Monolithic control plane verification cannot scale to hyperscale network architectures with tens of thousands of nodes, heterogeneous network policies and thousands of network changes a day. Instead, modular verification offers improved scalability, reasoning over diverse behaviors, and robustness following policy updates. We introduce Timepiece, a new modular control plane verification system. While one class of verifiers, starting with Minesweeper, were based on analysis of stable paths, we show that such models, when deployed naïvely for modular verification, are unsound. To rectify the situation, we adopt a routing model based around a logical notion of time and develop a sound, expressive, and scalable verification engine. Our system requires that a user specifies interfaces between module components. We develop methods for defining these interfaces using predicates inspired by temporal logic, and show how to use those interfaces to verify a range of network-wide properties such as reachability or access control. Verifying a prefix-filtering policy using a non-modular verification engine times out on an 80-node fattree network after 2 hours. However, Timepiece verifies a 2,000-node fattree in 2.37 minutes on a 96-core virtual machine. Modular verification of individual routers is embarrassingly parallel and completes in seconds, which allows verification to scale beyond non-modular engines, while still allowing the full power of SMT-based symbolic reasoning.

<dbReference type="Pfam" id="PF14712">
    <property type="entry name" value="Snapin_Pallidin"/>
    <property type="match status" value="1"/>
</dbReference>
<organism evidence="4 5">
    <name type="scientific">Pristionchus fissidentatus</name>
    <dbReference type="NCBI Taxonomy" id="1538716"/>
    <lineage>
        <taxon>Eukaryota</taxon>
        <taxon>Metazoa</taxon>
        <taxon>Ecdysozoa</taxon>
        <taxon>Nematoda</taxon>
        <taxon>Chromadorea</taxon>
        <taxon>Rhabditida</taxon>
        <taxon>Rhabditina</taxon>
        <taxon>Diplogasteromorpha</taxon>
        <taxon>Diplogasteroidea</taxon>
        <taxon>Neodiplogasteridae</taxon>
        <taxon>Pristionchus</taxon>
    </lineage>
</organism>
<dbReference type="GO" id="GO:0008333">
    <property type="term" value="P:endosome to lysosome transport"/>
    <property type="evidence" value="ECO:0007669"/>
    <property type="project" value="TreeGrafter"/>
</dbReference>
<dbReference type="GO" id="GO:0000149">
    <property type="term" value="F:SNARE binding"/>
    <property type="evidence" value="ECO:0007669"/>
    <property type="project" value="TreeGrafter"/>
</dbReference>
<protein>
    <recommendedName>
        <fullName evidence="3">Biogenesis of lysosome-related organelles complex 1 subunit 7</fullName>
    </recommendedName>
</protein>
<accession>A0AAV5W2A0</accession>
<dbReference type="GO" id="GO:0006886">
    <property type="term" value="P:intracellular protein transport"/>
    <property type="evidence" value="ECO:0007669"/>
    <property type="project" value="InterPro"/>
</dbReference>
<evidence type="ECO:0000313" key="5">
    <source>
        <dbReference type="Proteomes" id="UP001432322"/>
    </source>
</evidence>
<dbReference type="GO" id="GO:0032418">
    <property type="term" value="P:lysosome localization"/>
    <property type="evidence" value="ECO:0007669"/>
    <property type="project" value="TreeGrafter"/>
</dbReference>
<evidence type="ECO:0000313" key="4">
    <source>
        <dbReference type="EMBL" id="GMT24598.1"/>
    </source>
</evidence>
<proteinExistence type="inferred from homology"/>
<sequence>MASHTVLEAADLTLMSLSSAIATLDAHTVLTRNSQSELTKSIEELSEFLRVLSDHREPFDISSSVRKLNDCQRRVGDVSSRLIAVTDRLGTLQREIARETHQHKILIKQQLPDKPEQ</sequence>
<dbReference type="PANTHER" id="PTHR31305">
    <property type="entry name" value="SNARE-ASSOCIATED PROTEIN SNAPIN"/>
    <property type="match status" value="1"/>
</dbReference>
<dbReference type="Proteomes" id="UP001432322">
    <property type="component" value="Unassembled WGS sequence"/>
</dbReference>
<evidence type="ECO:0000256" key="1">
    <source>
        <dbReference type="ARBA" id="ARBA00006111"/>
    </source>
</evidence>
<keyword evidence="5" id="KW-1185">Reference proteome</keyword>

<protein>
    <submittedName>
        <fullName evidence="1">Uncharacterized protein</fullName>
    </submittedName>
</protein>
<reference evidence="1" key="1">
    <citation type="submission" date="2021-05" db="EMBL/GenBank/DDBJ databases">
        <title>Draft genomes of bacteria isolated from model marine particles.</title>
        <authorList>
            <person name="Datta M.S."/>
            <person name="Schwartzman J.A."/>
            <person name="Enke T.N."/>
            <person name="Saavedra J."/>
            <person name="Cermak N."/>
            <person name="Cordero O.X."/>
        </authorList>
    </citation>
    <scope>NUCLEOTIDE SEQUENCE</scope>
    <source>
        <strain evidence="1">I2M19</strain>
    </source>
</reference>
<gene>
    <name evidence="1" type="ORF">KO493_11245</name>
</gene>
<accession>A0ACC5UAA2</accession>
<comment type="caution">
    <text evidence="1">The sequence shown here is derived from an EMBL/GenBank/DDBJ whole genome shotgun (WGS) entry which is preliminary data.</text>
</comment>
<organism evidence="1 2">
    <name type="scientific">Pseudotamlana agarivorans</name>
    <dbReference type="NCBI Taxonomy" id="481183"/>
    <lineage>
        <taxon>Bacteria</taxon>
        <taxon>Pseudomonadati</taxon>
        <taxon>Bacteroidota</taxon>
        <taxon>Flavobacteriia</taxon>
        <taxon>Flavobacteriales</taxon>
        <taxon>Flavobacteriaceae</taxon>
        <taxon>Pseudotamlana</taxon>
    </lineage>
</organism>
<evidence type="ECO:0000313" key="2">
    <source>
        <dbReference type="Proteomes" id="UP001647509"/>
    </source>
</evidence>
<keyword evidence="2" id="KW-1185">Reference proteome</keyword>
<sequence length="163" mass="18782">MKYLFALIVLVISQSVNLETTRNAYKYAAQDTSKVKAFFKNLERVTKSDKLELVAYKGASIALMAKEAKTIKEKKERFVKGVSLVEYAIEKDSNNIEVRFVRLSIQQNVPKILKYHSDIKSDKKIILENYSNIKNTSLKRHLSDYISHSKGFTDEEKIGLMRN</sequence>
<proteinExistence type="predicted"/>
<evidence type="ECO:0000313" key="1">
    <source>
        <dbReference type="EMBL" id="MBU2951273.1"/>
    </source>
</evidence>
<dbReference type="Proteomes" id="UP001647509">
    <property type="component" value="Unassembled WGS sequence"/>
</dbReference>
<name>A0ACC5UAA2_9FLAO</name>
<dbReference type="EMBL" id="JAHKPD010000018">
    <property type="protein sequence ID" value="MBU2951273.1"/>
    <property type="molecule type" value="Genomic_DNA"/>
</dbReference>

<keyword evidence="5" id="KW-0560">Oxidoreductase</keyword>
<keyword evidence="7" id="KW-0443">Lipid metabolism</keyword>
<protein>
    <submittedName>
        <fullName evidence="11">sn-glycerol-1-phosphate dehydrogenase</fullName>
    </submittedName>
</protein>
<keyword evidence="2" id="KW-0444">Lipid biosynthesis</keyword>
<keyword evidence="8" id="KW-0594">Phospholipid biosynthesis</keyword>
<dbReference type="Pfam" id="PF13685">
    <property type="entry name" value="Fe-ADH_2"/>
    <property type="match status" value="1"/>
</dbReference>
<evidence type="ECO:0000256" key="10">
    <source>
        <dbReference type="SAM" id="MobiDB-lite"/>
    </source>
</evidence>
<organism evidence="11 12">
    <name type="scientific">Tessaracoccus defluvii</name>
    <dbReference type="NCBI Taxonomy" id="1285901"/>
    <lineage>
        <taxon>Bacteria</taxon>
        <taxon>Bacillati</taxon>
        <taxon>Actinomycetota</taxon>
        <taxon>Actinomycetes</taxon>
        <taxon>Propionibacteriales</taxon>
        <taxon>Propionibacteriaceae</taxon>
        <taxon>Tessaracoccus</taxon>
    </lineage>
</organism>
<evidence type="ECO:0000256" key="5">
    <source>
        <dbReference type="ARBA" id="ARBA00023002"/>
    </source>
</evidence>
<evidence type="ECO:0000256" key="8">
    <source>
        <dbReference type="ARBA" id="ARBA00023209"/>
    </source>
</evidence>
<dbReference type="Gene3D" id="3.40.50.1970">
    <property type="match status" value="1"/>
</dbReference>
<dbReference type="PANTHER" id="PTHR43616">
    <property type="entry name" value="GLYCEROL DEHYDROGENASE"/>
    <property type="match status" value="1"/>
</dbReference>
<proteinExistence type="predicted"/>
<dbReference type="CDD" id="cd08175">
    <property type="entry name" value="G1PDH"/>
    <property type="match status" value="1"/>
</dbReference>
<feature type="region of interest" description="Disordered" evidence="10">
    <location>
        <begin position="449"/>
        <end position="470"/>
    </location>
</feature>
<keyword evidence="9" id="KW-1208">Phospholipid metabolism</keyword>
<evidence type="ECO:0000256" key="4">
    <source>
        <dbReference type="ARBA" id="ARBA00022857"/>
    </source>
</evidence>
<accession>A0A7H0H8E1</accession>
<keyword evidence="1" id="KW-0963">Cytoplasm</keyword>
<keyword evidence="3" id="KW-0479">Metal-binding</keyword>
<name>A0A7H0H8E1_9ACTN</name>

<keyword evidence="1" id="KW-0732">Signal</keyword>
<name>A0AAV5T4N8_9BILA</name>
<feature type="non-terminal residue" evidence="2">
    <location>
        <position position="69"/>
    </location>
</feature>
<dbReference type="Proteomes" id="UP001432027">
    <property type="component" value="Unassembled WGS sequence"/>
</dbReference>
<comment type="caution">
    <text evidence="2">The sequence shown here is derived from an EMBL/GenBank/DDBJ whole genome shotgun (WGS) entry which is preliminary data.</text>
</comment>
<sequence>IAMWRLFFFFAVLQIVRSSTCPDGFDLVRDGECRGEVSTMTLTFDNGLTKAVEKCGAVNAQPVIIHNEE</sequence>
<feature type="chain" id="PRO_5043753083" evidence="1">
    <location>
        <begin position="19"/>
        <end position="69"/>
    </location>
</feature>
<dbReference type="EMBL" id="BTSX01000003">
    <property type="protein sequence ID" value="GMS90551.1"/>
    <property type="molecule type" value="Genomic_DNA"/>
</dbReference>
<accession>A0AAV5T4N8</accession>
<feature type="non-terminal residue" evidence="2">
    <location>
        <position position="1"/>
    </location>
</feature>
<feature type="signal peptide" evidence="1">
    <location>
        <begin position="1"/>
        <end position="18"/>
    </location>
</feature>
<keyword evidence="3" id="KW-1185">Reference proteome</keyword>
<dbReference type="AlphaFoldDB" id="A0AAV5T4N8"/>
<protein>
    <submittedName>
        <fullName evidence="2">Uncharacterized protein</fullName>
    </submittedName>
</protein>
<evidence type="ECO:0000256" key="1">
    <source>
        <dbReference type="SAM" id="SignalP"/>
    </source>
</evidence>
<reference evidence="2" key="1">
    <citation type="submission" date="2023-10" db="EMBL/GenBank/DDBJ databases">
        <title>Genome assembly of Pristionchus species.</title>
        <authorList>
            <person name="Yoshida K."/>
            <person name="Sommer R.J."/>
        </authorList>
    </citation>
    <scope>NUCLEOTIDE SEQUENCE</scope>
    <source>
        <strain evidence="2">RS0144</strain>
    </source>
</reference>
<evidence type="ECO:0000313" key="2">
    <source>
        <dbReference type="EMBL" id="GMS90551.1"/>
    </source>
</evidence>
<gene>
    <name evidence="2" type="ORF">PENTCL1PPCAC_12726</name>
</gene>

All Science Journal Classification (ASJC) codes
- Safety, Risk, Reliability and Quality
- compositional reasoning
- formal network verification
- modular verification